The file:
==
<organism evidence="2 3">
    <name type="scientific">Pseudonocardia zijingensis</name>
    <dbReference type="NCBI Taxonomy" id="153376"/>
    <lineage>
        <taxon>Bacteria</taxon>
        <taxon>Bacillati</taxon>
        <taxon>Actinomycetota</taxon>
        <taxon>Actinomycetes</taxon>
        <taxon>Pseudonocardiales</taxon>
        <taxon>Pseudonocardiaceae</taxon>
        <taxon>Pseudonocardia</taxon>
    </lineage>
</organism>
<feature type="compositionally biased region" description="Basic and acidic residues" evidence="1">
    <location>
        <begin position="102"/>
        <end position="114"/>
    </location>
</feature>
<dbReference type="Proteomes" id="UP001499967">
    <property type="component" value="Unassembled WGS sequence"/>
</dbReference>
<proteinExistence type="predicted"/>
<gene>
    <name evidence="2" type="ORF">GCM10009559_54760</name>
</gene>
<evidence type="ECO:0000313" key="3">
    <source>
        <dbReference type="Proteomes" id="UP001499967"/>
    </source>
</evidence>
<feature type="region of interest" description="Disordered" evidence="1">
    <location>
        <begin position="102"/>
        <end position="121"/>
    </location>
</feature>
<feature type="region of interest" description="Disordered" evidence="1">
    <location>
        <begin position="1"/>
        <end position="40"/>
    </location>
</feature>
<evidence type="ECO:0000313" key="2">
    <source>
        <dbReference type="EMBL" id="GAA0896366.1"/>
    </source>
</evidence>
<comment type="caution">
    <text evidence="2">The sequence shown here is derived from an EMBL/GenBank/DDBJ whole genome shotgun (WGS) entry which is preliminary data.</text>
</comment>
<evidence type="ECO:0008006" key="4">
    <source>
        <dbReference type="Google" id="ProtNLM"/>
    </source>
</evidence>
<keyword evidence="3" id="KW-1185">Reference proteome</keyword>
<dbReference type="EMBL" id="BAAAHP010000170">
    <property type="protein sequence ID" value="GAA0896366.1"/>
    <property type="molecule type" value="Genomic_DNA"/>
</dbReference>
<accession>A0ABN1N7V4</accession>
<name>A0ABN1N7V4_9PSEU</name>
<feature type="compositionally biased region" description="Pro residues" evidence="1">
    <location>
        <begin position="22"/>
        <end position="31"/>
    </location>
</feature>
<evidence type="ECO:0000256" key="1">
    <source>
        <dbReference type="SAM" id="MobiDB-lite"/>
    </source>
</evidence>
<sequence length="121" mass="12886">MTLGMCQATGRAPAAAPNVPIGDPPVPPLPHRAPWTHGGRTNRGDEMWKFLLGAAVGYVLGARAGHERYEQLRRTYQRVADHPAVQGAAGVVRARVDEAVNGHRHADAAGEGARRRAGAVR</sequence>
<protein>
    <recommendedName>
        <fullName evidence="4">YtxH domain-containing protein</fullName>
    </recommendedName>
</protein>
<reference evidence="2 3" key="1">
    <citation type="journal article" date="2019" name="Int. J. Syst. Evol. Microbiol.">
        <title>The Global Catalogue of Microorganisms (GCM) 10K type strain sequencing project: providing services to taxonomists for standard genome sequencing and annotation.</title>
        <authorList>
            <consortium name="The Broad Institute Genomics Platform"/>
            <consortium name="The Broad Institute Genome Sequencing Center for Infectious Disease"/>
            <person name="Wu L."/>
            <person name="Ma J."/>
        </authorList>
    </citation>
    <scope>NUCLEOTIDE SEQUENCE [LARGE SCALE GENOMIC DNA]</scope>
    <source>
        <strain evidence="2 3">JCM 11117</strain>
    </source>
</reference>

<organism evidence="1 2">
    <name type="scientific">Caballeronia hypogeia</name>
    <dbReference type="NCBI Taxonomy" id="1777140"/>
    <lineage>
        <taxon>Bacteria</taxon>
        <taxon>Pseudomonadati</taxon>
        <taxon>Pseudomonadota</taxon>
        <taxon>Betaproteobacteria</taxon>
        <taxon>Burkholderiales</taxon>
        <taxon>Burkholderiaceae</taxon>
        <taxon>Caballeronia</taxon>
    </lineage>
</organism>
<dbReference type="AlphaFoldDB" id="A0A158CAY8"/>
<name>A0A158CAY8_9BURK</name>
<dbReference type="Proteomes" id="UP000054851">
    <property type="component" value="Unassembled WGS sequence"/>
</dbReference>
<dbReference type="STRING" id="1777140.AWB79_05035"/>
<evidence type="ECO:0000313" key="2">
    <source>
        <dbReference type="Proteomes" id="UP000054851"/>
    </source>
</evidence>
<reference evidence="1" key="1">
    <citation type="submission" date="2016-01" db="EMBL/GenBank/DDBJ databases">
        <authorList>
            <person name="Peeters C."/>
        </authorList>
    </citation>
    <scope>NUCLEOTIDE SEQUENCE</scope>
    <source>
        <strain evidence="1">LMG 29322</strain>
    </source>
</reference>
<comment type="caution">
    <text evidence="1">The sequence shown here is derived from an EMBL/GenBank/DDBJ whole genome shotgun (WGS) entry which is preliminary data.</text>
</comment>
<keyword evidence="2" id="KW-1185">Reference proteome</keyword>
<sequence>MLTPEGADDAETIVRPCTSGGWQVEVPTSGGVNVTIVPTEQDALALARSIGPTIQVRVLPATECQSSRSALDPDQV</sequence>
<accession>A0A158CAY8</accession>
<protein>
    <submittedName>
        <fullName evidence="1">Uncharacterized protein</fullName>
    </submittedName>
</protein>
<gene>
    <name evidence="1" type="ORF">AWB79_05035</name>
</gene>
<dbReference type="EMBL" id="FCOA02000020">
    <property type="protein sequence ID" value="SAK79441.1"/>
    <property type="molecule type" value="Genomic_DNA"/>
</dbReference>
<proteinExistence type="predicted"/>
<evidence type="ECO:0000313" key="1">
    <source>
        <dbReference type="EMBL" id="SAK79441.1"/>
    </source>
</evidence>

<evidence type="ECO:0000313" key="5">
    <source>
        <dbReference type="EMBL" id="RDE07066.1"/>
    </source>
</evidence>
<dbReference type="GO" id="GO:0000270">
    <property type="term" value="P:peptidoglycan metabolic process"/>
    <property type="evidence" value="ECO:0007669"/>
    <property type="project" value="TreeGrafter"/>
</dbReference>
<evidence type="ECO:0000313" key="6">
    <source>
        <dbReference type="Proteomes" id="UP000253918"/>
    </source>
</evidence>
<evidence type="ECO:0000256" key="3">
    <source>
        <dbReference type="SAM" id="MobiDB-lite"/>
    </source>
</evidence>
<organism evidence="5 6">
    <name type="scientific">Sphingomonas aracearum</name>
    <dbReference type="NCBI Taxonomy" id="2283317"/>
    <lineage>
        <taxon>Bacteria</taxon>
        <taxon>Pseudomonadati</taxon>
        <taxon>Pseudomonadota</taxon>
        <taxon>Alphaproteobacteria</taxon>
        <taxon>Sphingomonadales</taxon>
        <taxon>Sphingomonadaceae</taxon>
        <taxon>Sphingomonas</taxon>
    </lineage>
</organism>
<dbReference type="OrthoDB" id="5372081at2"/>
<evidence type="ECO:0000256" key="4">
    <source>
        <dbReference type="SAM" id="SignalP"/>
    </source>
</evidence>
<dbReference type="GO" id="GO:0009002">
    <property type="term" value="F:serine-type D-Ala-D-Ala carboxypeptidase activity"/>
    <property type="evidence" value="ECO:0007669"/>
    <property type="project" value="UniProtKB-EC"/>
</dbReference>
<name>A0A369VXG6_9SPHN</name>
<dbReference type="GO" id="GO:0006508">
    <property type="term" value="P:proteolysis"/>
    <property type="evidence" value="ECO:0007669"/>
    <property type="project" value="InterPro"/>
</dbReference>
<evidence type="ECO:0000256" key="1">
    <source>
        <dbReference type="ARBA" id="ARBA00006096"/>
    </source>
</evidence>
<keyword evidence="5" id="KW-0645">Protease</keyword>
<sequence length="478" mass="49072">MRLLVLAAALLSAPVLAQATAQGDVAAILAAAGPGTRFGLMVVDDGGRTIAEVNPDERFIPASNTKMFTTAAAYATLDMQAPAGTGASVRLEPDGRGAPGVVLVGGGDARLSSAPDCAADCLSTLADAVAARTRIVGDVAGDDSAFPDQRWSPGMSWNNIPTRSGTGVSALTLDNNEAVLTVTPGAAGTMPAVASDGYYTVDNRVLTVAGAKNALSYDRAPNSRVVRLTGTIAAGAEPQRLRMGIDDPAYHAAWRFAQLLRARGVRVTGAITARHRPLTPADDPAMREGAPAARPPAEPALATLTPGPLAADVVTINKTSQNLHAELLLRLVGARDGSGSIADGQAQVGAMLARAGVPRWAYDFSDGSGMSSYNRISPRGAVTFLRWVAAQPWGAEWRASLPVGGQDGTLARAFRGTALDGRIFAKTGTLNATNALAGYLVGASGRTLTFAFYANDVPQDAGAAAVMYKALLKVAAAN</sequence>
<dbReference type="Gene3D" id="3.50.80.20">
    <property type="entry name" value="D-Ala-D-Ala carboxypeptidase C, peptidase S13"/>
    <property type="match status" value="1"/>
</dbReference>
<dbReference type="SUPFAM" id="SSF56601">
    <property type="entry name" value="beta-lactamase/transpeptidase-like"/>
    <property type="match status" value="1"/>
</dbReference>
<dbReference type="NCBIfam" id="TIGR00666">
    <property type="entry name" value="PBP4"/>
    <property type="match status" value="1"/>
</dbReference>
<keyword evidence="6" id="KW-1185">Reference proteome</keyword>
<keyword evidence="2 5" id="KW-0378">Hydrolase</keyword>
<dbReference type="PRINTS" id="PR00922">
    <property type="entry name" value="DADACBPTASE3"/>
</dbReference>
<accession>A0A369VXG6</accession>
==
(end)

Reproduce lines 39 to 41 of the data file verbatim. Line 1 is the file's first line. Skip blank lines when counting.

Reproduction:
    <location>
        <begin position="1"/>
        <end position="40"/>